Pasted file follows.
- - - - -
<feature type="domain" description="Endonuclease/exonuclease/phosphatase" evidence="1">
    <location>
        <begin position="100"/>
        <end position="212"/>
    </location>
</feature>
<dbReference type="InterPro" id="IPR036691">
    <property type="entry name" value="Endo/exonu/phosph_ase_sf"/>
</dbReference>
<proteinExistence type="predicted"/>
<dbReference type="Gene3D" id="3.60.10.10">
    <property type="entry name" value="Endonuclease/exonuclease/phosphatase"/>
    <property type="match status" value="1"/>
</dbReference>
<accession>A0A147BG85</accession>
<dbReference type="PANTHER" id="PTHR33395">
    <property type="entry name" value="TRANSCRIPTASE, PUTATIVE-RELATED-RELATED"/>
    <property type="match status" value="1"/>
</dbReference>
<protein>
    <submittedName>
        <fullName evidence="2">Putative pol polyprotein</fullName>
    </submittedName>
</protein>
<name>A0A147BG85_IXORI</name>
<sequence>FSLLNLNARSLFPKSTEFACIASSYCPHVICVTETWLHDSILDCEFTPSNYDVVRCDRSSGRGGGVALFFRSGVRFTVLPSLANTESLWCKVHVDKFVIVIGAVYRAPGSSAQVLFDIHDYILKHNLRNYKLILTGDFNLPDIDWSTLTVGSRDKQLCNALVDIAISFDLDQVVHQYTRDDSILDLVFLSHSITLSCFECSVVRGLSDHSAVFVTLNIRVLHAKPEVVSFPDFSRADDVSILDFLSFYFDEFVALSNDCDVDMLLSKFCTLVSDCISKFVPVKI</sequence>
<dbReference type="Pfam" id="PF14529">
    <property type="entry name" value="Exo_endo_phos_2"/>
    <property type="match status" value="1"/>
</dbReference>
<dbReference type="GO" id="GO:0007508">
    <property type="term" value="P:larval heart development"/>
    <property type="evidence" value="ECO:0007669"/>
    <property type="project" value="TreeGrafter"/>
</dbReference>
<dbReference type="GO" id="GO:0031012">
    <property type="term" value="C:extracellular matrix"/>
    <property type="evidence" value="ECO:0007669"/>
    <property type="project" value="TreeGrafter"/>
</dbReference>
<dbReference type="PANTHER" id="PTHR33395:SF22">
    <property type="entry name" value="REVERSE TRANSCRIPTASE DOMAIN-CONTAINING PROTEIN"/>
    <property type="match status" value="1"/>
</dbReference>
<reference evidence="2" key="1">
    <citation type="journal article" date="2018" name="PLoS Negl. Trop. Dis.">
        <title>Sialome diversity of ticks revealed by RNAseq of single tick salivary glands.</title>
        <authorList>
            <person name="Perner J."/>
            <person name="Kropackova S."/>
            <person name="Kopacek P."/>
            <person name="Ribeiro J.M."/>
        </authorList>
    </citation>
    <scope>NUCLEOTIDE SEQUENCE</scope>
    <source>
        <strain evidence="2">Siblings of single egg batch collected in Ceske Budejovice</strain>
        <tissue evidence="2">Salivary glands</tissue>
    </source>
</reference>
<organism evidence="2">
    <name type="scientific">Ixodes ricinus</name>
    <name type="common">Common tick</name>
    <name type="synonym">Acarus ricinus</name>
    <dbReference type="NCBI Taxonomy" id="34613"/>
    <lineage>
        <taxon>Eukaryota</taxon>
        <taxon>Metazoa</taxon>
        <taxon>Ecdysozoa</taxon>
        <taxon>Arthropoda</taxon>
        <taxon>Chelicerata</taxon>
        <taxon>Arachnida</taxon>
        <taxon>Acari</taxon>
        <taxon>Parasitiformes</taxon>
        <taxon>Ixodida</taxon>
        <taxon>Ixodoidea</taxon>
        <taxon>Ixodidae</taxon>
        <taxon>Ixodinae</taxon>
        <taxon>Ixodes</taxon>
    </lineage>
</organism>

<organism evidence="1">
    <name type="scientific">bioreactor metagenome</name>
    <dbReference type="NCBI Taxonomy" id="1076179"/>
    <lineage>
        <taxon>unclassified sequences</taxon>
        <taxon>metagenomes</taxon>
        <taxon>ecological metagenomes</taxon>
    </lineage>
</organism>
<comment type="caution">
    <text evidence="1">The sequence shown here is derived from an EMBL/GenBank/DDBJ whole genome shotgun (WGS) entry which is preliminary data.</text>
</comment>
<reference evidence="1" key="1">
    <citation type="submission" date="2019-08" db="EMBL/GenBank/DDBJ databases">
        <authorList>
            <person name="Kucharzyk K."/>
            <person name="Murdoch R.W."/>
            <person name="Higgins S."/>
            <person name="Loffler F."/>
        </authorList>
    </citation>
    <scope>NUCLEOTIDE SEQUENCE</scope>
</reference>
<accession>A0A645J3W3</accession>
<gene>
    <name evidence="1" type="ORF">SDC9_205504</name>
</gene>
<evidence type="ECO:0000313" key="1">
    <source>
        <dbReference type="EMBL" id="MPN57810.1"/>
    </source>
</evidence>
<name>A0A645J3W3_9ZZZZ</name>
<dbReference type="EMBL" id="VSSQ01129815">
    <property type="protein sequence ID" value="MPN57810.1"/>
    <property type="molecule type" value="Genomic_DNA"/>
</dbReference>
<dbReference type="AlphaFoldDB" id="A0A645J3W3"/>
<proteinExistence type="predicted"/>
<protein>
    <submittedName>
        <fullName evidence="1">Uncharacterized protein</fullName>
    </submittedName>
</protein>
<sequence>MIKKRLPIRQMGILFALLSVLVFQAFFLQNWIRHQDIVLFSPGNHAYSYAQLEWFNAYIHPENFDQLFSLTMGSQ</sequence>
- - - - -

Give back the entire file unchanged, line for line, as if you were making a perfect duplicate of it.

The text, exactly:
<feature type="domain" description="Endonuclease/exonuclease/phosphatase" evidence="1">
    <location>
        <begin position="100"/>
        <end position="212"/>
    </location>
</feature>
<dbReference type="InterPro" id="IPR036691">
    <property type="entry name" value="Endo/exonu/phosph_ase_sf"/>
</dbReference>
<proteinExistence type="predicted"/>
<dbReference type="Gene3D" id="3.60.10.10">
    <property type="entry name" value="Endonuclease/exonuclease/phosphatase"/>
    <property type="match status" value="1"/>
</dbReference>
<accession>A0A147BG85</accession>
<dbReference type="PANTHER" id="PTHR33395">
    <property type="entry name" value="TRANSCRIPTASE, PUTATIVE-RELATED-RELATED"/>
    <property type="match status" value="1"/>
</dbReference>
<protein>
    <submittedName>
        <fullName evidence="2">Putative pol polyprotein</fullName>
    </submittedName>
</protein>
<name>A0A147BG85_IXORI</name>
<sequence>FSLLNLNARSLFPKSTEFACIASSYCPHVICVTETWLHDSILDCEFTPSNYDVVRCDRSSGRGGGVALFFRSGVRFTVLPSLANTESLWCKVHVDKFVIVIGAVYRAPGSSAQVLFDIHDYILKHNLRNYKLILTGDFNLPDIDWSTLTVGSRDKQLCNALVDIAISFDLDQVVHQYTRDDSILDLVFLSHSITLSCFECSVVRGLSDHSAVFVTLNIRVLHAKPEVVSFPDFSRADDVSILDFLSFYFDEFVALSNDCDVDMLLSKFCTLVSDCISKFVPVKI</sequence>
<dbReference type="Pfam" id="PF14529">
    <property type="entry name" value="Exo_endo_phos_2"/>
    <property type="match status" value="1"/>
</dbReference>
<dbReference type="GO" id="GO:0007508">
    <property type="term" value="P:larval heart development"/>
    <property type="evidence" value="ECO:0007669"/>
    <property type="project" value="TreeGrafter"/>
</dbReference>
<dbReference type="GO" id="GO:0031012">
    <property type="term" value="C:extracellular matrix"/>
    <property type="evidence" value="ECO:0007669"/>
    <property type="project" value="TreeGrafter"/>
</dbReference>
<dbReference type="PANTHER" id="PTHR33395:SF22">
    <property type="entry name" value="REVERSE TRANSCRIPTASE DOMAIN-CONTAINING PROTEIN"/>
    <property type="match status" value="1"/>
</dbReference>
<reference evidence="2" key="1">
    <citation type="journal article" date="2018" name="PLoS Negl. Trop. Dis.">
        <title>Sialome diversity of ticks revealed by RNAseq of single tick salivary glands.</title>
        <authorList>
            <person name="Perner J."/>
            <person name="Kropackova S."/>
            <person name="Kopacek P."/>
            <person name="Ribeiro J.M."/>
        </authorList>
    </citation>
    <scope>NUCLEOTIDE SEQUENCE</scope>
    <source>
        <strain evidence="2">Siblings of single egg batch collected in Ceske Budejovice</strain>
        <tissue evidence="2">Salivary glands</tissue>
    </source>
</reference>
<organism evidence="2">
    <name type="scientific">Ixodes ricinus</name>
    <name type="common">Common tick</name>
    <name type="synonym">Acarus ricinus</name>
    <dbReference type="NCBI Taxonomy" id="34613"/>
    <lineage>
        <taxon>Eukaryota</taxon>
        <taxon>Metazoa</taxon>
        <taxon>Ecdysozoa</taxon>
        <taxon>Arthropoda</taxon>
        <taxon>Chelicerata</taxon>
        <taxon>Arachnida</taxon>
        <taxon>Acari</taxon>
        <taxon>Parasitiformes</taxon>
        <taxon>Ixodida</taxon>
        <taxon>Ixodoidea</taxon>
        <taxon>Ixodidae</taxon>
        <taxon>Ixodinae</taxon>
        <taxon>Ixodes</taxon>
    </lineage>
</organism>

<organism evidence="1">
    <name type="scientific">bioreactor metagenome</name>
    <dbReference type="NCBI Taxonomy" id="1076179"/>
    <lineage>
        <taxon>unclassified sequences</taxon>
        <taxon>metagenomes</taxon>
        <taxon>ecological metagenomes</taxon>
    </lineage>
</organism>
<comment type="caution">
    <text evidence="1">The sequence shown here is derived from an EMBL/GenBank/DDBJ whole genome shotgun (WGS) entry which is preliminary data.</text>
</comment>
<reference evidence="1" key="1">
    <citation type="submission" date="2019-08" db="EMBL/GenBank/DDBJ databases">
        <authorList>
            <person name="Kucharzyk K."/>
            <person name="Murdoch R.W."/>
            <person name="Higgins S."/>
            <person name="Loffler F."/>
        </authorList>
    </citation>
    <scope>NUCLEOTIDE SEQUENCE</scope>
</reference>
<accession>A0A645J3W3</accession>
<gene>
    <name evidence="1" type="ORF">SDC9_205504</name>
</gene>
<evidence type="ECO:0000313" key="1">
    <source>
        <dbReference type="EMBL" id="MPN57810.1"/>
    </source>
</evidence>
<name>A0A645J3W3_9ZZZZ</name>
<dbReference type="EMBL" id="VSSQ01129815">
    <property type="protein sequence ID" value="MPN57810.1"/>
    <property type="molecule type" value="Genomic_DNA"/>
</dbReference>
<dbReference type="AlphaFoldDB" id="A0A645J3W3"/>
<proteinExistence type="predicted"/>
<protein>
    <submittedName>
        <fullName evidence="1">Uncharacterized protein</fullName>
    </submittedName>
</protein>
<sequence>MIKKRLPIRQMGILFALLSVLVFQAFFLQNWIRHQDIVLFSPGNHAYSYAQLEWFNAYIHPENFDQLFSLTMGSQ</sequence>